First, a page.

- by Chris Lose
in Focus on Fundamentals
Whether “Tis Nobler” Is Not the Question. Here’s a Roundtable Discussion of When It’s the Answer.
For some, timecode is the auto tune of lighting designers — a lazy choice. Others insist that timecode is doing the job of the operator, freeing him or her up from being chained to just punching the “go” button for each and every cue. But the truth is that when properly implemented, it can be used for a show’s greater good.
I recently had the pleasure of working on two major rock tours that were large and required precision cueing. The major difference between the two was timecode. I manually executed 600 cues each night on a Fleetwood Mac tour. Later, I filled in for LD Matt Mills for a week on Mötley Crüe; where 97 percent of the cues were fired by timecode. This allowed me to focus on tending to four buttons, two faders, and call spots (plus make sure that Tommy Lee and his drums were bathed in a smoky haze thick enough to make Shanghai call the air pollution hotline).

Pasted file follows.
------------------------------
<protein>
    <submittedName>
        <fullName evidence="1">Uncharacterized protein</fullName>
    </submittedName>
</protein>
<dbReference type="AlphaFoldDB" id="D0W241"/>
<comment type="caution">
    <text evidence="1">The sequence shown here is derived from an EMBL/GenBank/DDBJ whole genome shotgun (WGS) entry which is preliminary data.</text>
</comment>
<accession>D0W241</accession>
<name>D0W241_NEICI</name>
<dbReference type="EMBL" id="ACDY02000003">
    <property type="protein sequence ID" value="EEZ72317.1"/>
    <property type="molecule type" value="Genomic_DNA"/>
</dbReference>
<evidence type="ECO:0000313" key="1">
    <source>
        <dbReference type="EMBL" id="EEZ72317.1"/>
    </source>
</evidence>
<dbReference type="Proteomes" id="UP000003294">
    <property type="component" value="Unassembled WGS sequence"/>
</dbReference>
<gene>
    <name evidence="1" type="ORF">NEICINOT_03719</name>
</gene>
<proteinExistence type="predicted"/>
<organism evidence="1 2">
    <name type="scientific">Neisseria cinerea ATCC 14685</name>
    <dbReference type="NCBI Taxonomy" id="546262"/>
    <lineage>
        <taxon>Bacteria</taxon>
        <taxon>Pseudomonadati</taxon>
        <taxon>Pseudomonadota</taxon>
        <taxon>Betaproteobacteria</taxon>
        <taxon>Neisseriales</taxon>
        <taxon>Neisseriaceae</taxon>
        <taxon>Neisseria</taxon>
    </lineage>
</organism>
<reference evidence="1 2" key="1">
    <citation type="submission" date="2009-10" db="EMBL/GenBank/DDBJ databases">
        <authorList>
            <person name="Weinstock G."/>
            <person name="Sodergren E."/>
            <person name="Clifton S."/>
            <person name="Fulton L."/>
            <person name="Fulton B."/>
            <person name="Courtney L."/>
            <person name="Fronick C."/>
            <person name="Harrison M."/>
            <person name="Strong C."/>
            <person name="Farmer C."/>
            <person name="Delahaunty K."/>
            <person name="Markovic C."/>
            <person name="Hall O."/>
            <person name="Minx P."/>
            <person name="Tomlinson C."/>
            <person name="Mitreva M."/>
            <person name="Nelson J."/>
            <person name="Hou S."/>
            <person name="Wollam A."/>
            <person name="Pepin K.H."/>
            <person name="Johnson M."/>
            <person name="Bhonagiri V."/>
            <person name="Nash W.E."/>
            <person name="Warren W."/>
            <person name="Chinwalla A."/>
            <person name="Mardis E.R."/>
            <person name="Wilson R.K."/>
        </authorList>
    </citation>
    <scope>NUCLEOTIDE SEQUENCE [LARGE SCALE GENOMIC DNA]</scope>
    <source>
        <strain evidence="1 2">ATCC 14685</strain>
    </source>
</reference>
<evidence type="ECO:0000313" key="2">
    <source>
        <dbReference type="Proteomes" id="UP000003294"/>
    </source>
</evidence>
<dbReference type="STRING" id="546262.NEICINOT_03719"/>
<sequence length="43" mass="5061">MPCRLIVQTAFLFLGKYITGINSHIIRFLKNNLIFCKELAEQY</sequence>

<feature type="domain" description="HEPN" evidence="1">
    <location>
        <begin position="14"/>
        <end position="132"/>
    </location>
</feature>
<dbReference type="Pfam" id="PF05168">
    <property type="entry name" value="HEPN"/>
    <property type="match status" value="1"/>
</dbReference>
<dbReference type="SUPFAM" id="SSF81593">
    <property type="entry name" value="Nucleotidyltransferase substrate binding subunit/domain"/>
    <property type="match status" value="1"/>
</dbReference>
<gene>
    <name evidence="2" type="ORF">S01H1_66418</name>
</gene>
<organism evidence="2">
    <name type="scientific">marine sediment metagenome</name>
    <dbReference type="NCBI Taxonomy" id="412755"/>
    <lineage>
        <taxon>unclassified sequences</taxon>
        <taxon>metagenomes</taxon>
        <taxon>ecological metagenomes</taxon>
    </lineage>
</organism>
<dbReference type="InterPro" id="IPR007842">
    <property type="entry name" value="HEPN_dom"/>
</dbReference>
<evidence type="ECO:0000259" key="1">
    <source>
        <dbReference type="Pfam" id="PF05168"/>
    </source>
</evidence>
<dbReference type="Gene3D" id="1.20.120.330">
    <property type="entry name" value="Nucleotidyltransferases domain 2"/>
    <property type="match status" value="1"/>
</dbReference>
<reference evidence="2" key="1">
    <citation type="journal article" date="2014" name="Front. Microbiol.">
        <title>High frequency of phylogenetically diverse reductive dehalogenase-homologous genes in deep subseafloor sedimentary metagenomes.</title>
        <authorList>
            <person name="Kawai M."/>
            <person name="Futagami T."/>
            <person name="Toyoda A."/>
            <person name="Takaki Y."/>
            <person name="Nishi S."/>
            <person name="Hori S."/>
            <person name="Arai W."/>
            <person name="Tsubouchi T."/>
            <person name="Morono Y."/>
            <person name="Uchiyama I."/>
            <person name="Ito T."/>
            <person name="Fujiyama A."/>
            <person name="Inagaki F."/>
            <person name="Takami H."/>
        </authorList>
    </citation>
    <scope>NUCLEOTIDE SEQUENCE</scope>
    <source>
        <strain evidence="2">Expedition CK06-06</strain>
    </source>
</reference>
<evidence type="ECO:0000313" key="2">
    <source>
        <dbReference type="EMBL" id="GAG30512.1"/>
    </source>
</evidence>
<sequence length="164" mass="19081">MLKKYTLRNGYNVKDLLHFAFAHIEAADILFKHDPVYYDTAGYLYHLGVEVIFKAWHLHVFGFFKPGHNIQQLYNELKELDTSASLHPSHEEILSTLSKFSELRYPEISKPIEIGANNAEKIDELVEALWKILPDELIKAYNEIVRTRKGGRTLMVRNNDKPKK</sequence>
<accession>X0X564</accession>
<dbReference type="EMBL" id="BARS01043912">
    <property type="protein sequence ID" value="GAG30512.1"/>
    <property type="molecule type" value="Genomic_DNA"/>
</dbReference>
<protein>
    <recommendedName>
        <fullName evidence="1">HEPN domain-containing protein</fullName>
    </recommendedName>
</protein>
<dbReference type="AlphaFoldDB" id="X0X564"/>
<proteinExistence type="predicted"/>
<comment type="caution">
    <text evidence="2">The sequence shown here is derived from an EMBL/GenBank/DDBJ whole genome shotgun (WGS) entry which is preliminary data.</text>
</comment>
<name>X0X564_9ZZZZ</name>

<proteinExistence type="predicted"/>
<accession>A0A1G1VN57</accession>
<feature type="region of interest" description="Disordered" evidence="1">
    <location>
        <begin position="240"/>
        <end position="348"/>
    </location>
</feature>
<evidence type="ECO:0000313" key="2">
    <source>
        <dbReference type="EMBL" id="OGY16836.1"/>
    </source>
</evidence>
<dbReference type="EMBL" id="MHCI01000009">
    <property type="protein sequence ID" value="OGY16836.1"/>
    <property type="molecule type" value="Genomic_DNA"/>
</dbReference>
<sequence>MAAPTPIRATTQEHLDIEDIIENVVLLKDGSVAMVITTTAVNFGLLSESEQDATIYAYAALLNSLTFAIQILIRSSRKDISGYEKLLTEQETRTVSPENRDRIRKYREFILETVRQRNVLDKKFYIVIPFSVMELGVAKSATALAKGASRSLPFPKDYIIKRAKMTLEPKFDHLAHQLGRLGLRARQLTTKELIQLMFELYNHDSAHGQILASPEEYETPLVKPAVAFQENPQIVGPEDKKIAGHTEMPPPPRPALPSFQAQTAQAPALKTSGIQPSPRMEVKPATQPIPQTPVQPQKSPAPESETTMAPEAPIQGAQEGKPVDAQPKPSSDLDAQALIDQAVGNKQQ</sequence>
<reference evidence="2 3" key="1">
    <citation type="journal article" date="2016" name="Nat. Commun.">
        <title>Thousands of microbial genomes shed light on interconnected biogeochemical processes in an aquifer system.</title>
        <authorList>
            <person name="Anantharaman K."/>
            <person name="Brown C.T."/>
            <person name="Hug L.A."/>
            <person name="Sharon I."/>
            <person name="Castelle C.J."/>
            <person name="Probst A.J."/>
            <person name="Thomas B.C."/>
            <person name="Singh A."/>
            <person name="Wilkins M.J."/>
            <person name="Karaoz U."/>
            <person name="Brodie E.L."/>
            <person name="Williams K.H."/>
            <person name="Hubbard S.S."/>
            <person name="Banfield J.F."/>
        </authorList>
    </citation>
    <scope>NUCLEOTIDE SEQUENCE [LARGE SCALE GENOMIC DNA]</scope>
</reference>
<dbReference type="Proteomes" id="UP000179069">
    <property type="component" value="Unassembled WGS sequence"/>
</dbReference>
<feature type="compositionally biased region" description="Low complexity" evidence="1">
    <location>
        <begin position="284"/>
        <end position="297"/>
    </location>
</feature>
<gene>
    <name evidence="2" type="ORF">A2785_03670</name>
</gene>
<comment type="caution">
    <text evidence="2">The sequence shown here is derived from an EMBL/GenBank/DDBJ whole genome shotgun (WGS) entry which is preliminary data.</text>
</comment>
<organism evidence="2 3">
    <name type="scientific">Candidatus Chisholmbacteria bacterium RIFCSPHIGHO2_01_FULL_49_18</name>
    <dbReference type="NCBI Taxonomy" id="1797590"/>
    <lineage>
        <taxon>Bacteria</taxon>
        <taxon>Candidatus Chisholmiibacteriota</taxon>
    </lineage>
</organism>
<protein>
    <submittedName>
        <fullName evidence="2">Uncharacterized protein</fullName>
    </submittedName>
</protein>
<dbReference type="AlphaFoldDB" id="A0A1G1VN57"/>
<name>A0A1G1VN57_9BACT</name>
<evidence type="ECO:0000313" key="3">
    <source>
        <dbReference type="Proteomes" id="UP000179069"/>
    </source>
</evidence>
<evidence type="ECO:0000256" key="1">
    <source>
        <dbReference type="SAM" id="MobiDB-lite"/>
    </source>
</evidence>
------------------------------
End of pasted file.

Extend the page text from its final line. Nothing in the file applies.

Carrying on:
I assembled a virtual roundtable of some of the best designers in the business — Mark Butts (Shania Twain), Baz Halpin (Katy Perry), Nick Whitehouse (Justin Timberlake) and Rob Sinclair (Queen with Adam Lambert) to discuss the pros and cons of timecoding.
PLSN: When does a band/production determine whether or not to use timecode?
Baz Halpin: It depends on the complexity of the programming/control or how fixed the band is in terms of their musical playback. If a band is very live or loose, it will usually be difficult to time code a lot of the elements. However, in the case of a lot of pop or EDM acts where the tracks are coming off of various playback devices in conjunction with live instrumentation, it becomes a lot easier. A larger tour like Taylor Swift 1989 is almost entirely time-coded.
Nick Whitehouse: For me, a number of factors influence my decision whether to recommend a show being on code. For example, is video content that needs to be precisely synced to the audio being used? Does the set have multiple tracks in addition to the live instruments? Is the show heavily choreographed and include precise automation? Do you want the show to be repeated exactly every time, even with different operators? If the answer to the majority of these is yes, then a time code is the way to go.